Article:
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Russia Is Desperately Trying to Copycat France's Cheese

Due to its ongoing ban on Western cheese, Russia is trying its hand at making French-style cheeses to meet demand within its borders, sending cheesemakers to French producers to pick up on some of that French cheese magic and bring it back to the...
Photo via Flickr user Denis Bourez

Russian cheese may sound like some sort of cruel Soviet-era joke, but due to its ongoing ban on Western cheese, Russia is trying its hand at making French-style cheeses to meet demand within its borders. Russian dairies are sending their cheesemakers to French producers to pick up on some of that French cheese magic and bring it back to the motherland.

"It's not a secret that the European cheese culture is at a much higher level than it is in Russia," Taras Kozhanov, the director of the Russian cheesemaker Lukoz Saba, told RT. "That's why we've come up with an idea to send our technologist to France. We intend to make cheese superior to the one made in Russia now."

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READ: Russia's Food Sanctions Have Escalated into Mass Cheese-Burning

Russia banned imported cheeses and other food products last year in response to Western sanctions against Russia due to the ongoing conflict over Ukraine. In August of last year, more than 900 tons of food imported from the US and European Union were slated for destruction because they were deemed a security threat—officials even bulldozed a "cheese mountain." The waste upset many in a country where poverty rates are soaring and famine is a not-so-distant memory.

Russian is cheese-challenged compared to the French in terms of both technology and ingredients. French cheesemaking is the stuff of legend, an art perfected by men and women in sleepy villages and towns throughout France over the course of thousands of years. Having the right ingredients is a given—as the mayor of Saint-Loup de Fribois in Normandy and the administrator of the Saint-Loup cheese works told CNN in 2008, "A Camembert without raw milk is like making love without sex."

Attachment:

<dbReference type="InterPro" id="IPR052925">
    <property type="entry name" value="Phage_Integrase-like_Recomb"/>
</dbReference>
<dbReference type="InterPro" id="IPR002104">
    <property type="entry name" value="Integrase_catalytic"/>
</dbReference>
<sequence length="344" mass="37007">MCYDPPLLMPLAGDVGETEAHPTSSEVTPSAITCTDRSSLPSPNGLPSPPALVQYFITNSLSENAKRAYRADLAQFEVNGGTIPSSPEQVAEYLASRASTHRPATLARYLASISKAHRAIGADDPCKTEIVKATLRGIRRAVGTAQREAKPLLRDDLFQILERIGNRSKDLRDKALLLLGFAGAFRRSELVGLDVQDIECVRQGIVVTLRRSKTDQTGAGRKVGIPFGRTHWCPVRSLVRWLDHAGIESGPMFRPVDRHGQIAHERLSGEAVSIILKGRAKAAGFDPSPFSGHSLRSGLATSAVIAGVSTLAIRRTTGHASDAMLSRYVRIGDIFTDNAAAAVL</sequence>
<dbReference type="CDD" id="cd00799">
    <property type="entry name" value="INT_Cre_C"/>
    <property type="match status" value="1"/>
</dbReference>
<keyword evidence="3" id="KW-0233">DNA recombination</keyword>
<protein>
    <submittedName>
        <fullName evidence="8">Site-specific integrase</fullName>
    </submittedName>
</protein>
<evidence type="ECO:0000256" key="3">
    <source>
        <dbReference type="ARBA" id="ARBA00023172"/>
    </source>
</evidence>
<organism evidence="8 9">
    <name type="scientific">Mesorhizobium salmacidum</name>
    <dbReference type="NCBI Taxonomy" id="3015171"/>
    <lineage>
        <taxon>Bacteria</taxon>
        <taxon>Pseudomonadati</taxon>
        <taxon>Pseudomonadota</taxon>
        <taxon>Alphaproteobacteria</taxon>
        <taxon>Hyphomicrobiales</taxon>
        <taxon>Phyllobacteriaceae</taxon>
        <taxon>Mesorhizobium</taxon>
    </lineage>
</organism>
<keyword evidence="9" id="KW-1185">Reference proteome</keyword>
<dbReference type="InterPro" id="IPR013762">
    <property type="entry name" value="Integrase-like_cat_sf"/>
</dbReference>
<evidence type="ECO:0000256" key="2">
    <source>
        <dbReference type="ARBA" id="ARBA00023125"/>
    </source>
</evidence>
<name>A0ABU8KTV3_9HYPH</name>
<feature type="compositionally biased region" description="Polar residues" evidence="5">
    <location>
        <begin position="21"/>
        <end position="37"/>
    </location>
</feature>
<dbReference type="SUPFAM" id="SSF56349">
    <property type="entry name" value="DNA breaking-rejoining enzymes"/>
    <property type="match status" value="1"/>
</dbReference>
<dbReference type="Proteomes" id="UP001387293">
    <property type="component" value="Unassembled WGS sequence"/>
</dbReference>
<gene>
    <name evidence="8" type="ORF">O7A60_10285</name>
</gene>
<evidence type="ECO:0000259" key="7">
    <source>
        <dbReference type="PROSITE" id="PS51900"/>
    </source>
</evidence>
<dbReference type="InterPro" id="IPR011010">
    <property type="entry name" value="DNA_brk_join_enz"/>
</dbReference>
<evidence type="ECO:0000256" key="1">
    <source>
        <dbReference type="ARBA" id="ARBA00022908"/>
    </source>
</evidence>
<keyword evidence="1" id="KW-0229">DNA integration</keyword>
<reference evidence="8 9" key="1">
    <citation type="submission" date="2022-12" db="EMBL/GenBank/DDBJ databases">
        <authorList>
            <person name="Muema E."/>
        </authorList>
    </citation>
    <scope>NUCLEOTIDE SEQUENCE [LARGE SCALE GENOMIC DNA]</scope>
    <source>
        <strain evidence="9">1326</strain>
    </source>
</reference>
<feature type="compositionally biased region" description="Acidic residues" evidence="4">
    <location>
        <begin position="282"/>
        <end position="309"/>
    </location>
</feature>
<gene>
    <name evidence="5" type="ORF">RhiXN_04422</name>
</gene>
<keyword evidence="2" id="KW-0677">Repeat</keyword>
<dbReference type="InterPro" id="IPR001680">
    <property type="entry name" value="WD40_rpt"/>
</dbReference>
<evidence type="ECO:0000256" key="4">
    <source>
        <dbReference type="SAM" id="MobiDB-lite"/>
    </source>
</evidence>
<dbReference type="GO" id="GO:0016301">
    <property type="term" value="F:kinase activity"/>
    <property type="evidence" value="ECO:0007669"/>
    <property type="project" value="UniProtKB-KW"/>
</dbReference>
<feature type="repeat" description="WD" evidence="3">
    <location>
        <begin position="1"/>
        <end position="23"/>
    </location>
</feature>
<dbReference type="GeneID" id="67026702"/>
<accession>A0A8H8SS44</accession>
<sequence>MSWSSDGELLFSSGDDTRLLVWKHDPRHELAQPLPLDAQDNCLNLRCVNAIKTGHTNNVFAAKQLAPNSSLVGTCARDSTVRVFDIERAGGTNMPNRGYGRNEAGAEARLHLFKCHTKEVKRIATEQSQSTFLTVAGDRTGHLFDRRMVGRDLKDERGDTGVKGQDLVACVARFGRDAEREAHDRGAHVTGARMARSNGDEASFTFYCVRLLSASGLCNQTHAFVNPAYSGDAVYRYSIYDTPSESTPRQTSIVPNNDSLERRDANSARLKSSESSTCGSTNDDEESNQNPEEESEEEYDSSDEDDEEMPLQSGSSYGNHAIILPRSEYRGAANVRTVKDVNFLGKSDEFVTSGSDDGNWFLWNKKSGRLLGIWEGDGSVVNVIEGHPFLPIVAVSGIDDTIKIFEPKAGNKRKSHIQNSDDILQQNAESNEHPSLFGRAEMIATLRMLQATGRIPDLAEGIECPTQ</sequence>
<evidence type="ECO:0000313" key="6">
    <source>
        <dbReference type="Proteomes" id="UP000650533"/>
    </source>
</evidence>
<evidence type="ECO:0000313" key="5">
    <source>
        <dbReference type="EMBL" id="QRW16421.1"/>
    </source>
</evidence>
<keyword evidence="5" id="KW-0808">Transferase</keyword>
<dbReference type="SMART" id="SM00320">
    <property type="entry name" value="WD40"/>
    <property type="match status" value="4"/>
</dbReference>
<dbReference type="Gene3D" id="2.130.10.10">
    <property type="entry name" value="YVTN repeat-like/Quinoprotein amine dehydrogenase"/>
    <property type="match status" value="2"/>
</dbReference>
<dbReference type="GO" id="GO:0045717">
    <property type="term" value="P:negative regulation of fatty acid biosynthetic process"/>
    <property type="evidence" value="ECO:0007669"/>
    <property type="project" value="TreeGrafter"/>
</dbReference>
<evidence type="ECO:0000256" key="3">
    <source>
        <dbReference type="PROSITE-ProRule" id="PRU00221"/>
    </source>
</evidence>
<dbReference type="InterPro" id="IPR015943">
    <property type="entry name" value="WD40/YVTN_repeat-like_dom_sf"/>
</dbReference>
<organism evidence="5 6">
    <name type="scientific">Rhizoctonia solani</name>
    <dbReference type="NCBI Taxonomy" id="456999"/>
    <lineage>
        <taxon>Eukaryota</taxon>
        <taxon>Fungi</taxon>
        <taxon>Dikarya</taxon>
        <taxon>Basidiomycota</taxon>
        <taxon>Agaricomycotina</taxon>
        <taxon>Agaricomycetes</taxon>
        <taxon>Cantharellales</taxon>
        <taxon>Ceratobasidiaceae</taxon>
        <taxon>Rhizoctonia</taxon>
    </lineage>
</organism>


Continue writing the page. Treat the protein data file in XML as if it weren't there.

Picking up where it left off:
"As you know, cheese is 95 percent milk. Certainly, all the milk will be Russian," said Kozhanov. "However, we use French and Dutch yeast, because Russian yeast is inferior in quality.

"There is good milk in Russia. But you have to find it and pay more," he continued. "I hope that with time Russian producers will understand that it's more profitable to make good milk, not just milk."

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To get their hands on some of that French milk, one Russian goat-cheese-maker is importing a herd of French Alpine goats.

Unable to import finished French food products, Russian cheesemakers are importing expertise. Eventually, Kozhanov hopes to bring French cheesemakers to Russia to advice in the production process. The arrangement is facilitated by Business France, a French trade group.

At first, Russian importers tried to fill the cheese-wheel-shaped hole in their stomachs with non EU-cheese from Switzerland, Argentina, Morocco, and other places, but it just wasn't enough. A black market cheese ring sprang up, and police eventually seized 470 tons of illegal cheese with counterfeit labels of known foreign producers worth $30 million.

That's a whole lot of Cheddar.

If the Russians do succeed in capturing or channeling some of the delicious funk of French cheese, you may have the opportunity to try it. The United States has no import ban on Russian food, allowing you to stock up on Russian cheese to your heart's desire.